Hurricane diagram

Hurricanes can start like any regular storm, but with the right conditions, they can turn into much larger and more destructive weather systems.

To clear up any confusion first, a hurricane is the same to a typhoon or cyclone. These different names are used based on where the storm develops. Hurricanes refer to the storms as they appear over the North Atlantic Ocean or Northeast Pacific Ocean. In the Western Pacific Ocean, they’re known as typhoons. In the Indian Ocean and the southern parts of other oceans, they are referred to as cyclones.

We can distinguish three main parts found in all hurricanes. The most obvious part is the eye – the circular space at the storm’s center where the weather is relatively calm. Surrounding the eye, however, is the eyewall, in which you will find the heaviest rains and strongest winds in the entire hurricane.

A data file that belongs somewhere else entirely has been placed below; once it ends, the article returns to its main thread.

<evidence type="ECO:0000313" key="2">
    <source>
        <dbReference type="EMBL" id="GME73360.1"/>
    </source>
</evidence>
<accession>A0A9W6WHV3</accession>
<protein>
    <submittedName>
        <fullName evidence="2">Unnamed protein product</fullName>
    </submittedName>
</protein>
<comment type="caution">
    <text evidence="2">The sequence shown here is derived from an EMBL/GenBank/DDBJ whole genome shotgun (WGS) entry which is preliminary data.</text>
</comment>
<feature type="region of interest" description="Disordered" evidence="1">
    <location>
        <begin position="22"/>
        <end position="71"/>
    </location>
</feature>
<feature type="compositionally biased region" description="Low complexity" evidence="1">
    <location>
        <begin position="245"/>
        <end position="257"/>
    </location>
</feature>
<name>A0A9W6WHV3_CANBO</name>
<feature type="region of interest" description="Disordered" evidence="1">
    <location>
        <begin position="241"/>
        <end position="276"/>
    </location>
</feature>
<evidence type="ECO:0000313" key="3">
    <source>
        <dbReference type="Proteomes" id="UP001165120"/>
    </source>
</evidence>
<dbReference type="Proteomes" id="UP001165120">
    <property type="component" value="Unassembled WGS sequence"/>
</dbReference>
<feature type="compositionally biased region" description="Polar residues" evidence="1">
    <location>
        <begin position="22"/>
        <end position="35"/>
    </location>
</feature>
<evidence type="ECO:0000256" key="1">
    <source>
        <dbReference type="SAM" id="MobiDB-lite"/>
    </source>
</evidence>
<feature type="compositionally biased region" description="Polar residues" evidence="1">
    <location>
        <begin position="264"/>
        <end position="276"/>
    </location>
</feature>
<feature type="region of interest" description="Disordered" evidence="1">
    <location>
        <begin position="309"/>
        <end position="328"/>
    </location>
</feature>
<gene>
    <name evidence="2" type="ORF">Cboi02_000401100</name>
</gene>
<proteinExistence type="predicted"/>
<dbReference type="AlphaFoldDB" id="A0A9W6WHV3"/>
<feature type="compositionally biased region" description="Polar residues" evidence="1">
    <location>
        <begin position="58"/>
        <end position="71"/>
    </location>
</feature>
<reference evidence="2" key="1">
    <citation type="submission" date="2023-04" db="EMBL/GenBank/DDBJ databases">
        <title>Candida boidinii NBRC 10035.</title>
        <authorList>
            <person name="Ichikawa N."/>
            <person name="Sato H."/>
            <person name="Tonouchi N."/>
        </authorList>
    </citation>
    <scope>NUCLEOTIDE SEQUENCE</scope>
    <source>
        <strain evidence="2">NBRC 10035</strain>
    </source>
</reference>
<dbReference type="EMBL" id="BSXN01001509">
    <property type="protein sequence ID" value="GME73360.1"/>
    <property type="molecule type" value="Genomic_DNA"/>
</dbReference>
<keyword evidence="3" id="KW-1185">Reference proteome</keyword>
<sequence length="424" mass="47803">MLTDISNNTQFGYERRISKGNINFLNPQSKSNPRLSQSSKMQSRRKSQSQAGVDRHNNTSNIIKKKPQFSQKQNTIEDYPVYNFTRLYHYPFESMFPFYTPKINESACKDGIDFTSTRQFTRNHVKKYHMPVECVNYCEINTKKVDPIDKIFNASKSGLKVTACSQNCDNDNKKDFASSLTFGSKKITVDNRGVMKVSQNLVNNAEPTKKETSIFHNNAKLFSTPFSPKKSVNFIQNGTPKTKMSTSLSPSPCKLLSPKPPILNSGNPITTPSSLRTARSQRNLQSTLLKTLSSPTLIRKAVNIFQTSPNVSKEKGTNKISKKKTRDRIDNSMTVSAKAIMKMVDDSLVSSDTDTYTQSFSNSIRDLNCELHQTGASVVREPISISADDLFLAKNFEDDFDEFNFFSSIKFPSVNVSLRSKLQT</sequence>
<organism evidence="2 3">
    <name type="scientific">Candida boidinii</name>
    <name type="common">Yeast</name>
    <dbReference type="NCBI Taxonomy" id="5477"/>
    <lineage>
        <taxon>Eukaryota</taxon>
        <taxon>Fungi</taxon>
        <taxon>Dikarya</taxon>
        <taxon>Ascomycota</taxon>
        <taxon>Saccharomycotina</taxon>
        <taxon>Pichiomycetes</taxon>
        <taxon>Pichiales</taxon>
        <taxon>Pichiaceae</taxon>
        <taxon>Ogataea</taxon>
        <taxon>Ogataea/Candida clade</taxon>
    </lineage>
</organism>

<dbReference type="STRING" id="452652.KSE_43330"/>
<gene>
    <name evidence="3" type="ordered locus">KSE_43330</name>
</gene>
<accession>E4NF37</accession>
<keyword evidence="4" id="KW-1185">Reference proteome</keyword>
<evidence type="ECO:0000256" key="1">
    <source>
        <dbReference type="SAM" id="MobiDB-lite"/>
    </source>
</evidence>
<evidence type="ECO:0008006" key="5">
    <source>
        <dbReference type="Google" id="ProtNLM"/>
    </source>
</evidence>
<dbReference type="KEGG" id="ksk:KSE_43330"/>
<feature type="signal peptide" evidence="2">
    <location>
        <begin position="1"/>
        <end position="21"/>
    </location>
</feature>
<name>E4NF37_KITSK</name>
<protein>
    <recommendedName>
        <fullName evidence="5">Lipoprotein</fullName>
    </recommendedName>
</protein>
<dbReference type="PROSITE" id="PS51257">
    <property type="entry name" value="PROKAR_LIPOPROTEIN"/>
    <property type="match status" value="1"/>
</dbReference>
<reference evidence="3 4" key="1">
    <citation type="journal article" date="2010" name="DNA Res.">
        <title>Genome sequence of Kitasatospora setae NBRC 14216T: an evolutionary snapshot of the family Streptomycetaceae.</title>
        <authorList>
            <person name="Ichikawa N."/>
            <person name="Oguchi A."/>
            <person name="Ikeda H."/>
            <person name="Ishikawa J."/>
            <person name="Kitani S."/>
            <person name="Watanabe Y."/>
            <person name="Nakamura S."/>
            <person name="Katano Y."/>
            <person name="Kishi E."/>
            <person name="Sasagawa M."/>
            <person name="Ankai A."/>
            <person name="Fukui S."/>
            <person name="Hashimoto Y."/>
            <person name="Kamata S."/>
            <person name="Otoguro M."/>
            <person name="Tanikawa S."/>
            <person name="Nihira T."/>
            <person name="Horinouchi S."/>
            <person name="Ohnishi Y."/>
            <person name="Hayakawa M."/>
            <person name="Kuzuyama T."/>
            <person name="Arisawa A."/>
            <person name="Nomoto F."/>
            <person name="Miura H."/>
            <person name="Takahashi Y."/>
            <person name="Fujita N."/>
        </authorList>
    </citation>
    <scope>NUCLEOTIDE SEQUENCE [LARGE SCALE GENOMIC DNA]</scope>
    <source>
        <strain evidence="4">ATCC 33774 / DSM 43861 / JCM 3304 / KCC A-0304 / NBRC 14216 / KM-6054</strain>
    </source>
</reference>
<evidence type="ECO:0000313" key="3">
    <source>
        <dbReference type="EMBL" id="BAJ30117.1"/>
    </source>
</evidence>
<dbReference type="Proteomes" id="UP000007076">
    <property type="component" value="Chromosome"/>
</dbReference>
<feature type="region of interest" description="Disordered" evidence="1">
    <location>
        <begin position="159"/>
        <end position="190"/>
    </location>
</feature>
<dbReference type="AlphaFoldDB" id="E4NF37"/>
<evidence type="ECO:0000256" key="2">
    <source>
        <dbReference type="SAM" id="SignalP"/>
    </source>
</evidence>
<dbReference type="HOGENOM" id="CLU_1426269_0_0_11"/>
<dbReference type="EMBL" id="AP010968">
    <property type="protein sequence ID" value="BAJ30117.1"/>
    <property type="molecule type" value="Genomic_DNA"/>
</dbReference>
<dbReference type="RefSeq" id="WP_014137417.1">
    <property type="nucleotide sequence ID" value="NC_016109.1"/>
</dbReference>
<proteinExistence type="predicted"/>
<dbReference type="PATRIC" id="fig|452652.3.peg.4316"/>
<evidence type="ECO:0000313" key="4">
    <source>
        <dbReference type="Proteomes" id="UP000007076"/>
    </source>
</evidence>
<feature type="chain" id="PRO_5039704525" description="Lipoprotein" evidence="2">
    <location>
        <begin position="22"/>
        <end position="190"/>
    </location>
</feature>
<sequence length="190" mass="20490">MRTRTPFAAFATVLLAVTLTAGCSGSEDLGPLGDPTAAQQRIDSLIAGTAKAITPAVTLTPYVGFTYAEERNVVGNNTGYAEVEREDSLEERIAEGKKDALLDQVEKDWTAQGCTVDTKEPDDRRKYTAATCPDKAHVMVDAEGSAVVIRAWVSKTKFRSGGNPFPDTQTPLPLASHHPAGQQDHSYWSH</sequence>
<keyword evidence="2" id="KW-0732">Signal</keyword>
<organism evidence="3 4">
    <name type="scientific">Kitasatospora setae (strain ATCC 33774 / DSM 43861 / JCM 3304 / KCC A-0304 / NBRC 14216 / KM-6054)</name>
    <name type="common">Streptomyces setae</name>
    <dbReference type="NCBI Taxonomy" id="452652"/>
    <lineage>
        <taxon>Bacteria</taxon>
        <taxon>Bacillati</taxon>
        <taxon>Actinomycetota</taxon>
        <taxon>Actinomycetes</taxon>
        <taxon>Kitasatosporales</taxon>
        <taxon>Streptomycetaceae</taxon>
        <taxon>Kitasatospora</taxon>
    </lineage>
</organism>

We can also observe spiralling arms around the storm. These are rainbands – a series of heavy clouds that can cause a prolonged period of heavy rainfall as they pass through an area.

Keep this hurricane diagram close by for a handy illustration of the parts of a hurricane and the meteorological causes for this destructive storm system.